Mozambique Seeks Foreign, Local Investments in Aviation Sector

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The Mozambique Civil Aviation Authority, the aviation regulatory body,has launched a public tender for the allocation of domestic, regional and intercontinental routes, and asked interested Mozambican and foreign companies to apply for them.

This follows strong criticism of LAM (Mozambique Airlines) by many of its customers over flight delays and cancellations – criticism that was supported by President Filipe Nyusi, when he visited LAM on 13 April, and later that day addressed an extraordinary meeting of the Consultative Council of the Transport Ministry.

Nyusi also called for competition in civil aviation, and claimed there are senior figures in the Transport Ministry “who find it difficult to let the competition flow. We don’t have planes flying, but we don’t let others fly. We say that our airspace is open, but we don’t say what this means”.

He urged the IACM to take a flexible approach to the entry of new companies into the domestic market. “You are closing the circuit so that things operate as they did in the past”, he accused. “The problems of transport result from this closure”.

The routes covered by the tender include virtually every conceivable domestic route, whether currently flown by LAM or not. If other companies respond to the tender and are accepted, LAM would face competition on its routes from Maputo to the main central and northern cities (Beira, Chimoio, Nampula, Tete, Lichinga and Pemba).

Clearly the IACM would dearly like to attract other companies to use Nacala International Airport on the northern coast. This airport, inaugurated three years ago, is the most modern in the country and the most underused. The only airline using Nacala is LAM for flights to and from Maputo. So the routes proposed in the tender include from Nacala to virtually every other provincial capital.

The tender also covers new routes from small airports such as Inhambane and Chimoio to cities which currently cannot be reached without changing planes.

The regional routes in the tender exclude LAM’s most profitable route, which is Maputo-Johannesburg, operated in an arrangement with South African Airlines (SAA). But other South African destinations are covered, included Lanseria (north-west of Johannesburg), Cape Town and Durban.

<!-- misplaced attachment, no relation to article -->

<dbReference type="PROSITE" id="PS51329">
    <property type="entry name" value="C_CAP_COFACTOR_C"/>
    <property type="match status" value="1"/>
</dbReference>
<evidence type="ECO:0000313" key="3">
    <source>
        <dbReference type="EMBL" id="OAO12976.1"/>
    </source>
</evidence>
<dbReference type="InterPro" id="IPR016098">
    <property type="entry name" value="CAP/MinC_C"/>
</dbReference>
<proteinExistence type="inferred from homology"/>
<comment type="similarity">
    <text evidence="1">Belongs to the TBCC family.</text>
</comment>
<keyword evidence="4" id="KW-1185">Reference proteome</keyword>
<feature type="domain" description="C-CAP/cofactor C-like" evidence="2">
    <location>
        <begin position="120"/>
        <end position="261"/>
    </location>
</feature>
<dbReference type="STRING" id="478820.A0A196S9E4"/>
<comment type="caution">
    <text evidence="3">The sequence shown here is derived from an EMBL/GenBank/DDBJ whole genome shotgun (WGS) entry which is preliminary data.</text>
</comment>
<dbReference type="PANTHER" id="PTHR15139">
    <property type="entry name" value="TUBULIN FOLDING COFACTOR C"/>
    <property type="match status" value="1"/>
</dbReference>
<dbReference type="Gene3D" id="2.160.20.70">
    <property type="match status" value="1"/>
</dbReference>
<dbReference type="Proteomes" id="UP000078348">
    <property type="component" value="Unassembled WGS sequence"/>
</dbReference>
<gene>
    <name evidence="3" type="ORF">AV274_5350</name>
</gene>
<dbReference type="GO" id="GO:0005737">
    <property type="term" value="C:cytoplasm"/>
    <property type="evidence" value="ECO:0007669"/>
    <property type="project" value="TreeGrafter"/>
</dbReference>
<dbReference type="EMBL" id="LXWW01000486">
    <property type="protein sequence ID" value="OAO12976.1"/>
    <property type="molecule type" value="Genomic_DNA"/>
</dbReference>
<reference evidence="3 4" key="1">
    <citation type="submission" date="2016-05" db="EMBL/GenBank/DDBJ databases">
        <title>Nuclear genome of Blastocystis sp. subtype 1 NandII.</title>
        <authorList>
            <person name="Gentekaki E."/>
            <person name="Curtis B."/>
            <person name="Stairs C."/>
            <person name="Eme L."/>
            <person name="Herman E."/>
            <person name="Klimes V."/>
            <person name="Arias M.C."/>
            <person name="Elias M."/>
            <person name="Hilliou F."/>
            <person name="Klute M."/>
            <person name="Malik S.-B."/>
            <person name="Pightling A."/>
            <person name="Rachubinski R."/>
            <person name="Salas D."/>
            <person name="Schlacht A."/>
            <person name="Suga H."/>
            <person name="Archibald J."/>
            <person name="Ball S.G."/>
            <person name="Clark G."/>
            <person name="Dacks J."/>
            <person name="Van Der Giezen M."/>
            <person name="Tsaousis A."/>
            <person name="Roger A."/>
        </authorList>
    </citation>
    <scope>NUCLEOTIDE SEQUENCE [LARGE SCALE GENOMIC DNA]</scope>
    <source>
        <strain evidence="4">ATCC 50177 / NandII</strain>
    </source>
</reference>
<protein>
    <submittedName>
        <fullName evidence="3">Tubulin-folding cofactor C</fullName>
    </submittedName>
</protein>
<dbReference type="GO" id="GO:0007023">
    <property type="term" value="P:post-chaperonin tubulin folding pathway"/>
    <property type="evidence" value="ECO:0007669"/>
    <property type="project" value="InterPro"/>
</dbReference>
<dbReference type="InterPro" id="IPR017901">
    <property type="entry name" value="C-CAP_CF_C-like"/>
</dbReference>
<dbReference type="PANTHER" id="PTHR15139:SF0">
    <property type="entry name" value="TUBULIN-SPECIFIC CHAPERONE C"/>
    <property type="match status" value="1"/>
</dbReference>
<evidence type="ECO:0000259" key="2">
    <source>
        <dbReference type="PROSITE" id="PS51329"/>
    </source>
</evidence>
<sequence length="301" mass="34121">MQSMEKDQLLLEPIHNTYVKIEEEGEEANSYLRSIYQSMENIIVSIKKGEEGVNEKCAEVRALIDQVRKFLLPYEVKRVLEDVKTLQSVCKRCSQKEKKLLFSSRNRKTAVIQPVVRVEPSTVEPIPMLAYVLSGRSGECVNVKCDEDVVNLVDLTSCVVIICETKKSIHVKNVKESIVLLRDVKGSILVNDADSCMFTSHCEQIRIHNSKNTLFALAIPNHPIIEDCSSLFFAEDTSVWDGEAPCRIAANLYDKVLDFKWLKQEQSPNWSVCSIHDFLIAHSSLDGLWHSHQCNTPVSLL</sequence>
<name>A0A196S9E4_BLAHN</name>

Other regional routes currently flown by LAM (but sometimes operated by other airlines) are included in the tender (to Nairobi, Dar es Salaam and Addis Ababa). So are routes that have never been flown before, such as Maputo to Mauritius, to Gaberone, to Zanzibar or to Mombasa.

The international routes include Maputo to Doha (currently flown by Qatar Airways) and to Istanbul (currently flown by Turkish Airways), but most of the proposed routes are entirely new, including such destinations as Sao Paulo, Rio de Janeiro, Singapore and Hanoi.

The IACM also suggests routes from Nacala to destinations in South Africa, Tanzania and Malawi, and also to Hanoi and Ho Chi Minh City.

Other intercontinental flights never flown before include Beira, Tete, Nampula and Pemba to Doha, and Nampula to Istanbul and Ankara. New regional routes proposed include Nampula to Mauritius, Beira to Mombasa and Pemba to Gaberone.

Airlines applying for these routes must hold a licence issued by the IACM. They must have a sales code approved by the IACM, and their flights must be included in an integrated reserves and sales system.

They must prove that they have the financial capacity to operate the flights, and present an economic viability study. Preference will be given to companies that have been operating on the national and international market for more than two years.

Companies have 30 days, as from Tuesday, to send their applications for the routes to the IACM.

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